commitments the City entered into the information system. The review disclosed that the City
entered incorrect commitments into the information system. We obtained correct information
from written agreements for the activities reviewed and determined that incorrect entries
compromised the reliability and integrity of HUD’s information system (finding 1).

The review generally covered the period April 1, 2006, through May 31, 2009. We adjusted the
review period when necessary. To accomplish our objective, we

        Researched HUD handbooks, the Code of Federal Regulations, and other requirements
        and directives that govern the commitment of HOME program funds;

        Obtained and reviewed reports from HUD’s information system;

        Reviewed HUD’s monitoring reports and files for the City’s HOME program;

        Reviewed the City’s consolidated annual performance and evaluation reports for its
        HOME program;

        Reviewed the City’s procedures and controls used to administer its HOME program
        activities relative to commitments;

        Interviewed officials of the Atlanta HUD Office of Community Planning and
        Development and the City;

        Obtained and reviewed the City’s audited annual financial statements, project files,
        policies, and procedures; and




                                             10
        Conducted tests to determine the City’s compliance with HOME fund commitment
        requirements. During the review period, April 1, 2006, through May 31, 2009, the City
        committed more than $14.3 million in HOME funds, of which we examined more than
        $10.7 million, or 75 percent. We examined all commitments that equaled or exceeded
        $50,000 in order to cover the most significant commitment amounts. The results of the
        audit apply only to the tested activities and cannot be projected to the universe or total
        population.

We conducted the audit in accordance with generally accepted government auditing standards.
Those standards require that we plan and perform the audit to obtain sufficient, appropriate
evidence to provide a reasonable basis for our findings and conclusions based on our audit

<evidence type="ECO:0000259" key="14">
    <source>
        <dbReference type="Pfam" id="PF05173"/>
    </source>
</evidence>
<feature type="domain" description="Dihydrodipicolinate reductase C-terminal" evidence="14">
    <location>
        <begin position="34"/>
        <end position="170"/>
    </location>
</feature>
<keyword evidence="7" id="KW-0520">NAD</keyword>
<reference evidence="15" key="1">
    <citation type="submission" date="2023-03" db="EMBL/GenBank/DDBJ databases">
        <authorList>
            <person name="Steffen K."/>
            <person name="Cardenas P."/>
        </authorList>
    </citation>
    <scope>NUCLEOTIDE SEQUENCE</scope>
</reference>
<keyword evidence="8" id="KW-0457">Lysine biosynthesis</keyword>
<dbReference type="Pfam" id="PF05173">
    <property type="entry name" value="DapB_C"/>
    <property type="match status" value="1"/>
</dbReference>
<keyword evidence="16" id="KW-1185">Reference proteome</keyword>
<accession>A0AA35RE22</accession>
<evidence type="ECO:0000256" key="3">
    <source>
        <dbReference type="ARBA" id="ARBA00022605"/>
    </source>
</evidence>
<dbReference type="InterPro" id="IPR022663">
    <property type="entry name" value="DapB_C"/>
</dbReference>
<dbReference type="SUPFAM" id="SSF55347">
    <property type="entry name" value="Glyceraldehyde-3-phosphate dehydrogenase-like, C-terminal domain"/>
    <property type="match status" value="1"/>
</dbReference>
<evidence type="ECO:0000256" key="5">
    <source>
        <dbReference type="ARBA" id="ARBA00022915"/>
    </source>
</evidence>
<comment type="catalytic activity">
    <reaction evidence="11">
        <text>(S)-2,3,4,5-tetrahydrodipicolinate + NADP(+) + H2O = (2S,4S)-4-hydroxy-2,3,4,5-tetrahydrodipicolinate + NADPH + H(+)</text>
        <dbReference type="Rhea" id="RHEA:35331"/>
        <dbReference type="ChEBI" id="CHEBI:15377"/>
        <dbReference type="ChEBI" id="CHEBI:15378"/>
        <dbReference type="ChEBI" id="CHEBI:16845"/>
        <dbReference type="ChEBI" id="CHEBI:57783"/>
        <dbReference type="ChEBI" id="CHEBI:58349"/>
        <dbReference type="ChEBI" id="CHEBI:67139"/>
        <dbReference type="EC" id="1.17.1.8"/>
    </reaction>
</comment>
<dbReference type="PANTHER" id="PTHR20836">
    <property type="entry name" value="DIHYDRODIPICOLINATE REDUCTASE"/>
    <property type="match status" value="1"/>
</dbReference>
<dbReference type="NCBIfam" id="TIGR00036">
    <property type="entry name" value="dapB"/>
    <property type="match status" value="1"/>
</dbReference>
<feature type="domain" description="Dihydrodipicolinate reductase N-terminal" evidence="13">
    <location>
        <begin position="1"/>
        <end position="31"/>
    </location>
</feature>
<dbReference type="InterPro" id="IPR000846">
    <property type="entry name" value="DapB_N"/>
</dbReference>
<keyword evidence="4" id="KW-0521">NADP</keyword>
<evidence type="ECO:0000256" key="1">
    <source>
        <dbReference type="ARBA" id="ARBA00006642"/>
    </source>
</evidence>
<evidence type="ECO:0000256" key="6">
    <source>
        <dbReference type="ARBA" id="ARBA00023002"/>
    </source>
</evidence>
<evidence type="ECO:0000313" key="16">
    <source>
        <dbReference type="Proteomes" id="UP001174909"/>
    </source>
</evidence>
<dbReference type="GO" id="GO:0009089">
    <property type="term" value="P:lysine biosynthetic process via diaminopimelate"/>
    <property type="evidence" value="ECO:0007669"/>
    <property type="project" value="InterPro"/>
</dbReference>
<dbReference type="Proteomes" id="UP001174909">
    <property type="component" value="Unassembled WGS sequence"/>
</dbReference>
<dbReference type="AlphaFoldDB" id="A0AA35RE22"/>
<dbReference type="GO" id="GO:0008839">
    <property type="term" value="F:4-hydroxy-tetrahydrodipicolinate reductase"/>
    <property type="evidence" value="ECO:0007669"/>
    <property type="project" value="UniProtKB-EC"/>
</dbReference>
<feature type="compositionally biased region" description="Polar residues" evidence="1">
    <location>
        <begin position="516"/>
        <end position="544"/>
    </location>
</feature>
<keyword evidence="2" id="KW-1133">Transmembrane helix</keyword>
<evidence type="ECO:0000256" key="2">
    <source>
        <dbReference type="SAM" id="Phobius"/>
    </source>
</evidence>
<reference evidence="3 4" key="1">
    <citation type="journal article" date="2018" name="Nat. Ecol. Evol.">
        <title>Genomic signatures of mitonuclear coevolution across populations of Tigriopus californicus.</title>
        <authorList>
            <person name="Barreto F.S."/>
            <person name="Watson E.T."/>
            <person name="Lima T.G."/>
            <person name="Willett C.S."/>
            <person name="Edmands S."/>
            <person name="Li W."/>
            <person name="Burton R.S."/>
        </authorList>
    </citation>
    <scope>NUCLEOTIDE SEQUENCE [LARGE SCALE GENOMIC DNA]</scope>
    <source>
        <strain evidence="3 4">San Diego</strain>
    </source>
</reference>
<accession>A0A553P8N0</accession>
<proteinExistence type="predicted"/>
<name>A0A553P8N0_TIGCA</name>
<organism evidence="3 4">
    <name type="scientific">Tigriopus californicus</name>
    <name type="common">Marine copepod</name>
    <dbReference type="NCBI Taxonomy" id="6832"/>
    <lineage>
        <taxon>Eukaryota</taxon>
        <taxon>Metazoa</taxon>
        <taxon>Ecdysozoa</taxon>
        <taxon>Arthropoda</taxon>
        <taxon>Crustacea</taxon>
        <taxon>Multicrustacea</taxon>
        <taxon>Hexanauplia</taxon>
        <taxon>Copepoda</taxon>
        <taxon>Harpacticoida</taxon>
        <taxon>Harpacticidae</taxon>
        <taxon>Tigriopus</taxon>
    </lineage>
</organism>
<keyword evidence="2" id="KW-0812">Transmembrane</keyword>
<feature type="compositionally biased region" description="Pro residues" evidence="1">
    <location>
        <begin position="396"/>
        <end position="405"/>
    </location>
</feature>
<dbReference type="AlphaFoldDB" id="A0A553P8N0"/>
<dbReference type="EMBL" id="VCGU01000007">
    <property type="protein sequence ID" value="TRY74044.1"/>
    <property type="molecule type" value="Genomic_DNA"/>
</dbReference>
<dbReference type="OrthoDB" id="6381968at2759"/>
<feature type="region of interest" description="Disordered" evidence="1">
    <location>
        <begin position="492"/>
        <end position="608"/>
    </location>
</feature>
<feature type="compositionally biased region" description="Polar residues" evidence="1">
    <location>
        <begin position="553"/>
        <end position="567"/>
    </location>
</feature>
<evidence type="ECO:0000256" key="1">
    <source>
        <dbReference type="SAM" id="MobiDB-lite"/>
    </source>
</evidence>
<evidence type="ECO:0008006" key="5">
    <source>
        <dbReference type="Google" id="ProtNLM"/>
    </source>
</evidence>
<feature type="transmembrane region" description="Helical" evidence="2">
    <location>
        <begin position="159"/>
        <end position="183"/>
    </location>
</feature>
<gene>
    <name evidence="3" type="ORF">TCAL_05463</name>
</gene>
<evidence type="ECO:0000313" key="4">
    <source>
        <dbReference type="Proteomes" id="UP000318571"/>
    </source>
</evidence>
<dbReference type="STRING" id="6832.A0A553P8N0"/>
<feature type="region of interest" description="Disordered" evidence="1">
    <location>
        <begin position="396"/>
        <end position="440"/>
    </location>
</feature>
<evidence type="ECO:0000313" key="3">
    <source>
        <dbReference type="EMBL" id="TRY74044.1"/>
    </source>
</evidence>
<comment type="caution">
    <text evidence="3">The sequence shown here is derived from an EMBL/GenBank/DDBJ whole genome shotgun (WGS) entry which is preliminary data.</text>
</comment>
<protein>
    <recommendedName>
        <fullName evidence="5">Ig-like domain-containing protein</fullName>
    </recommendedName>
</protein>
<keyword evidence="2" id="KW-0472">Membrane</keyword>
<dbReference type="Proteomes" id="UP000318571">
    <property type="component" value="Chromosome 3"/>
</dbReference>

objective. We believe that the evidence obtained provides a reasonable basis for our findings
and conclusions based on our audit objective.




                                              11
                              INTERNAL CONTROLS

Internal control is an integral component of an organization’s management that provides
reasonable assurance that the following controls are achieved:

              Program operations,
              Relevance and reliability of information,
              Compliance with applicable laws and regulations, and
              Safeguarding of assets and resources.

Internal controls relate to management’s plans, methods, and procedures used to meet its
mission, goals, and objectives. They include the processes and procedures for planning,
organizing, directing, and controlling program operations as well as the systems for measuring,
reporting, and monitoring program performance.



 Relevant Internal Controls

              We determined that the following internal controls were relevant to our audit
              objectives:

                   Policies and procedures that management has implemented to reasonably
                   ensure that resource uses are consistent with laws and regulations.

                   Policies and procedures that management has implemented to reasonably
                   ensure that resources are safeguarded against waste, loss, and misuse.

              We assessed the above controls.

              A significant weakness exists if management controls do not provide reasonable
              assurance that the process for planning, organizing, directing, and controlling
              program operations will meet the organization’s objectives.

 Significant Weaknesses


              Based on our review, we believe that the following is a significant weakness:

                   The City did not enforce HOME requirements to ensure the accuracy of
                   commitments its staff entered into the information system (finding 1).



                                             12
                                   APPENDIXES

Appendix A

     SCHEDULE OF FUNDS TO BE PUT TO BETTER USE

                          Recommendation          Funds to be put
                              number              to better use 1/
                                1B                $     3,936,365

1/   Recommendations that funds be put to better use are estimates of amounts that could be
     used more efficiently if an Office of Inspector General (OIG) recommendation is
     implemented. These amounts include reductions in outlays, deobligation of funds,
     withdrawal of interest, costs not incurred by implementing recommended improvements,
     avoidance of unnecessary expenditures noted in preaward reviews, and any other savings
     that are specifically identified. In this instance, if our recommendation is implemented,
     HUD will recapture $3,936,365 in funds not committed by the 24-month statutory
     commitment deadline.




                                           13
Appendix B

        AUDITEE COMMENTS AND OIG’S EVALUATION


Ref to OIG Evaluation   Auditee Comments